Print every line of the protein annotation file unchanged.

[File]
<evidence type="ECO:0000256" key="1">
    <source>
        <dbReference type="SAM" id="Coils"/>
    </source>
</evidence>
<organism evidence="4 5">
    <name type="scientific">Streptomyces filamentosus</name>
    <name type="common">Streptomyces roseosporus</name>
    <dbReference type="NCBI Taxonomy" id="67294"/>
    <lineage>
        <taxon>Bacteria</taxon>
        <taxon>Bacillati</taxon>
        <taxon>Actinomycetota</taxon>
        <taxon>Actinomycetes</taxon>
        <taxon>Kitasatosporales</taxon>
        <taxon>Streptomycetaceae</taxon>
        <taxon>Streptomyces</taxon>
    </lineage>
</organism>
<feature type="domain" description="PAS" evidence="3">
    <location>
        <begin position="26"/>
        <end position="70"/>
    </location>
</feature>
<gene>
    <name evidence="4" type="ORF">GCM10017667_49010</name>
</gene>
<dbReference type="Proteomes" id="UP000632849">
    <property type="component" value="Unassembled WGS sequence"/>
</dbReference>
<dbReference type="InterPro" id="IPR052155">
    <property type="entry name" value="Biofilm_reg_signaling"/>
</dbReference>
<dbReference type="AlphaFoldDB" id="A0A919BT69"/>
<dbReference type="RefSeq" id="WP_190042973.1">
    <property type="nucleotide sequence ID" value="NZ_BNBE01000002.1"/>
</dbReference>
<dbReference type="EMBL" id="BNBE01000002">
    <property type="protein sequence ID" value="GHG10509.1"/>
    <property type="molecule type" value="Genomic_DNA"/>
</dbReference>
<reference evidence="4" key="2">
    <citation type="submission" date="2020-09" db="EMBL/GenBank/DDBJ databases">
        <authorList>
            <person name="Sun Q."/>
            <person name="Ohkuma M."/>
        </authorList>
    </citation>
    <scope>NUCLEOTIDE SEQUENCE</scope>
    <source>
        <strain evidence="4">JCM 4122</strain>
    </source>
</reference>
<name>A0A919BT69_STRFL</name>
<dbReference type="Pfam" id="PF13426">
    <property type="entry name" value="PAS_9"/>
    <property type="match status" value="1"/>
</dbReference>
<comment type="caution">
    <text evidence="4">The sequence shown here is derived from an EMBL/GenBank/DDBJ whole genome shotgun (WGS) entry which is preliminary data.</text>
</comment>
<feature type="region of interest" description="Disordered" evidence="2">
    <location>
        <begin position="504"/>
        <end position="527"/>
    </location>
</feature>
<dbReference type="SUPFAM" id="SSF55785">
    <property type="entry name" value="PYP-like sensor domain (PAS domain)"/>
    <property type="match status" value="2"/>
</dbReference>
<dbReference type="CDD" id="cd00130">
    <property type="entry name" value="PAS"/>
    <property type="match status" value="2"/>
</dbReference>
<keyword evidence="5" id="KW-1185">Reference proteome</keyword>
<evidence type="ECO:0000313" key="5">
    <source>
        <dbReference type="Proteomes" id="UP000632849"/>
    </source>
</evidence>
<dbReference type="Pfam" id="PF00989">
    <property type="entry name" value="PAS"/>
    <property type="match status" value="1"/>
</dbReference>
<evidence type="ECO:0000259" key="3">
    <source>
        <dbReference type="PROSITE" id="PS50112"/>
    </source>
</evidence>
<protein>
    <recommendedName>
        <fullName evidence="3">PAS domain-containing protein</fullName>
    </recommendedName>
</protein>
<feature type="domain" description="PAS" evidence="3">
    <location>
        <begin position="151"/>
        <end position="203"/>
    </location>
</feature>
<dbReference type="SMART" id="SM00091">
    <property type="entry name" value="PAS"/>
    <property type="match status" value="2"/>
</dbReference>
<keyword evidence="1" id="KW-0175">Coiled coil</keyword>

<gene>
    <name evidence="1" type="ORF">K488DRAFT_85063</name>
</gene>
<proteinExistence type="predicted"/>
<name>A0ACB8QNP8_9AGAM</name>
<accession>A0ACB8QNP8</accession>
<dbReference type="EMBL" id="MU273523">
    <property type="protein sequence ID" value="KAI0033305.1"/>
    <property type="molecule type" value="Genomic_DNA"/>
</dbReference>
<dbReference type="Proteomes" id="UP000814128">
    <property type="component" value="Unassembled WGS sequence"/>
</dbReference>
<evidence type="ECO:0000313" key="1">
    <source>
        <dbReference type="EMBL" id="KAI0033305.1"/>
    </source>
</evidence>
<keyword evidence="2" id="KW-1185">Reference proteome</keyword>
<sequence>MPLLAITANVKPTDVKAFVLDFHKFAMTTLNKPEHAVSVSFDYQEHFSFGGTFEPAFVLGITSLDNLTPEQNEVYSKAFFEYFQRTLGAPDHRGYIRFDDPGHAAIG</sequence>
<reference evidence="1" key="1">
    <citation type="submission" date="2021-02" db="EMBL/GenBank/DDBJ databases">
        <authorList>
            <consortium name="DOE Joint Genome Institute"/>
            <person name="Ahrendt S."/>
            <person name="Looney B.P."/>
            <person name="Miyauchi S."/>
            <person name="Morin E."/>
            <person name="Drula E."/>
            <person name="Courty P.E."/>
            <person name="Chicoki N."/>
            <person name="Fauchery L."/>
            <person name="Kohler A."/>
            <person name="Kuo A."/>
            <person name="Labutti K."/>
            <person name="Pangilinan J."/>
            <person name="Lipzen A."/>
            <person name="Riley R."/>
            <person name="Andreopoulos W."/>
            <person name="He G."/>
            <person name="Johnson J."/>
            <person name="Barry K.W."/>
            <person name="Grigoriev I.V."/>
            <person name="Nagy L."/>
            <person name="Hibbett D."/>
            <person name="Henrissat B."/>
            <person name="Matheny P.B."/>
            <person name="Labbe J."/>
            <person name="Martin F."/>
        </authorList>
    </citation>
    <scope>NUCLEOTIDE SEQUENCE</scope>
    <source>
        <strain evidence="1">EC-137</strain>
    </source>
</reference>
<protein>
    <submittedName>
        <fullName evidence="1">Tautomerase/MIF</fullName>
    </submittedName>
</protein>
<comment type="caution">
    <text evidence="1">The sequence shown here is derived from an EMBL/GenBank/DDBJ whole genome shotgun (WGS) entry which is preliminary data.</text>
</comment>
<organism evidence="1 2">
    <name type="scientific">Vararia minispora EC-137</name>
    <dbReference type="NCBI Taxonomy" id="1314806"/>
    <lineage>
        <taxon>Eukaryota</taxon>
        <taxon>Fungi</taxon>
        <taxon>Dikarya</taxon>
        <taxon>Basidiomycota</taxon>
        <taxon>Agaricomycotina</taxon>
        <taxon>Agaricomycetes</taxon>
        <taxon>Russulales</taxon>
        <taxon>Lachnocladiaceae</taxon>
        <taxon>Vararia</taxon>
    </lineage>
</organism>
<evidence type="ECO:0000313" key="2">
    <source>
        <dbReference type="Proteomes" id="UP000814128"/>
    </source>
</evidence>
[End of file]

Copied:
<evidence type="ECO:0000256" key="1">
    <source>
        <dbReference type="SAM" id="Coils"/>
    </source>
</evidence>
<organism evidence="4 5">
    <name type="scientific">Streptomyces filamentosus</name>
    <name type="common">Streptomyces roseosporus</name>
    <dbReference type="NCBI Taxonomy" id="67294"/>
    <lineage>
        <taxon>Bacteria</taxon>
        <taxon>Bacillati</taxon>
        <taxon>Actinomycetota</taxon>
        <taxon>Actinomycetes</taxon>
        <taxon>Kitasatosporales</taxon>
        <taxon>Streptomycetaceae</taxon>
        <taxon>Streptomyces</taxon>
    </lineage>
</organism>
<feature type="domain" description="PAS" evidence="3">
    <location>
        <begin position="26"/>
        <end position="70"/>
    </location>
</feature>
<gene>
    <name evidence="4" type="ORF">GCM10017667_49010</name>
</gene>
<dbReference type="Proteomes" id="UP000632849">
    <property type="component" value="Unassembled WGS sequence"/>
</dbReference>
<dbReference type="InterPro" id="IPR052155">
    <property type="entry name" value="Biofilm_reg_signaling"/>
</dbReference>
<dbReference type="AlphaFoldDB" id="A0A919BT69"/>
<dbReference type="RefSeq" id="WP_190042973.1">
    <property type="nucleotide sequence ID" value="NZ_BNBE01000002.1"/>
</dbReference>
<dbReference type="EMBL" id="BNBE01000002">
    <property type="protein sequence ID" value="GHG10509.1"/>
    <property type="molecule type" value="Genomic_DNA"/>
</dbReference>
<reference evidence="4" key="2">
    <citation type="submission" date="2020-09" db="EMBL/GenBank/DDBJ databases">
        <authorList>
            <person name="Sun Q."/>
            <person name="Ohkuma M."/>
        </authorList>
    </citation>
    <scope>NUCLEOTIDE SEQUENCE</scope>
    <source>
        <strain evidence="4">JCM 4122</strain>
    </source>
</reference>
<name>A0A919BT69_STRFL</name>
<dbReference type="Pfam" id="PF13426">
    <property type="entry name" value="PAS_9"/>
    <property type="match status" value="1"/>
</dbReference>
<comment type="caution">
    <text evidence="4">The sequence shown here is derived from an EMBL/GenBank/DDBJ whole genome shotgun (WGS) entry which is preliminary data.</text>
</comment>
<feature type="region of interest" description="Disordered" evidence="2">
    <location>
        <begin position="504"/>
        <end position="527"/>
    </location>
</feature>
<dbReference type="SUPFAM" id="SSF55785">
    <property type="entry name" value="PYP-like sensor domain (PAS domain)"/>
    <property type="match status" value="2"/>
</dbReference>
<dbReference type="CDD" id="cd00130">
    <property type="entry name" value="PAS"/>
    <property type="match status" value="2"/>
</dbReference>
<keyword evidence="5" id="KW-1185">Reference proteome</keyword>
<evidence type="ECO:0000313" key="5">
    <source>
        <dbReference type="Proteomes" id="UP000632849"/>
    </source>
</evidence>
<dbReference type="Pfam" id="PF00989">
    <property type="entry name" value="PAS"/>
    <property type="match status" value="1"/>
</dbReference>
<evidence type="ECO:0000259" key="3">
    <source>
        <dbReference type="PROSITE" id="PS50112"/>
    </source>
</evidence>
<protein>
    <recommendedName>
        <fullName evidence="3">PAS domain-containing protein</fullName>
    </recommendedName>
</protein>
<feature type="domain" description="PAS" evidence="3">
    <location>
        <begin position="151"/>
        <end position="203"/>
    </location>
</feature>
<dbReference type="SMART" id="SM00091">
    <property type="entry name" value="PAS"/>
    <property type="match status" value="2"/>
</dbReference>
<keyword evidence="1" id="KW-0175">Coiled coil</keyword>

<gene>
    <name evidence="1" type="ORF">K488DRAFT_85063</name>
</gene>
<proteinExistence type="predicted"/>
<name>A0ACB8QNP8_9AGAM</name>
<accession>A0ACB8QNP8</accession>
<dbReference type="EMBL" id="MU273523">
    <property type="protein sequence ID" value="KAI0033305.1"/>
    <property type="molecule type" value="Genomic_DNA"/>
</dbReference>
<dbReference type="Proteomes" id="UP000814128">
    <property type="component" value="Unassembled WGS sequence"/>
</dbReference>
<evidence type="ECO:0000313" key="1">
    <source>
        <dbReference type="EMBL" id="KAI0033305.1"/>
    </source>
</evidence>
<keyword evidence="2" id="KW-1185">Reference proteome</keyword>
<sequence>MPLLAITANVKPTDVKAFVLDFHKFAMTTLNKPEHAVSVSFDYQEHFSFGGTFEPAFVLGITSLDNLTPEQNEVYSKAFFEYFQRTLGAPDHRGYIRFDDPGHAAIG</sequence>
<reference evidence="1" key="1">
    <citation type="submission" date="2021-02" db="EMBL/GenBank/DDBJ databases">
        <authorList>
            <consortium name="DOE Joint Genome Institute"/>
            <person name="Ahrendt S."/>
            <person name="Looney B.P."/>
            <person name="Miyauchi S."/>
            <person name="Morin E."/>
            <person name="Drula E."/>
            <person name="Courty P.E."/>
            <person name="Chicoki N."/>
            <person name="Fauchery L."/>
            <person name="Kohler A."/>
            <person name="Kuo A."/>
            <person name="Labutti K."/>
            <person name="Pangilinan J."/>
            <person name="Lipzen A."/>
            <person name="Riley R."/>
            <person name="Andreopoulos W."/>
            <person name="He G."/>
            <person name="Johnson J."/>
            <person name="Barry K.W."/>
            <person name="Grigoriev I.V."/>
            <person name="Nagy L."/>
            <person name="Hibbett D."/>
            <person name="Henrissat B."/>
            <person name="Matheny P.B."/>
            <person name="Labbe J."/>
            <person name="Martin F."/>
        </authorList>
    </citation>
    <scope>NUCLEOTIDE SEQUENCE</scope>
    <source>
        <strain evidence="1">EC-137</strain>
    </source>
</reference>
<protein>
    <submittedName>
        <fullName evidence="1">Tautomerase/MIF</fullName>
    </submittedName>
</protein>
<comment type="caution">
    <text evidence="1">The sequence shown here is derived from an EMBL/GenBank/DDBJ whole genome shotgun (WGS) entry which is preliminary data.</text>
</comment>
<organism evidence="1 2">
    <name type="scientific">Vararia minispora EC-137</name>
    <dbReference type="NCBI Taxonomy" id="1314806"/>
    <lineage>
        <taxon>Eukaryota</taxon>
        <taxon>Fungi</taxon>
        <taxon>Dikarya</taxon>
        <taxon>Basidiomycota</taxon>
        <taxon>Agaricomycotina</taxon>
        <taxon>Agaricomycetes</taxon>
        <taxon>Russulales</taxon>
        <taxon>Lachnocladiaceae</taxon>
        <taxon>Vararia</taxon>
    </lineage>
</organism>
<evidence type="ECO:0000313" key="2">
    <source>
        <dbReference type="Proteomes" id="UP000814128"/>
    </source>
</evidence>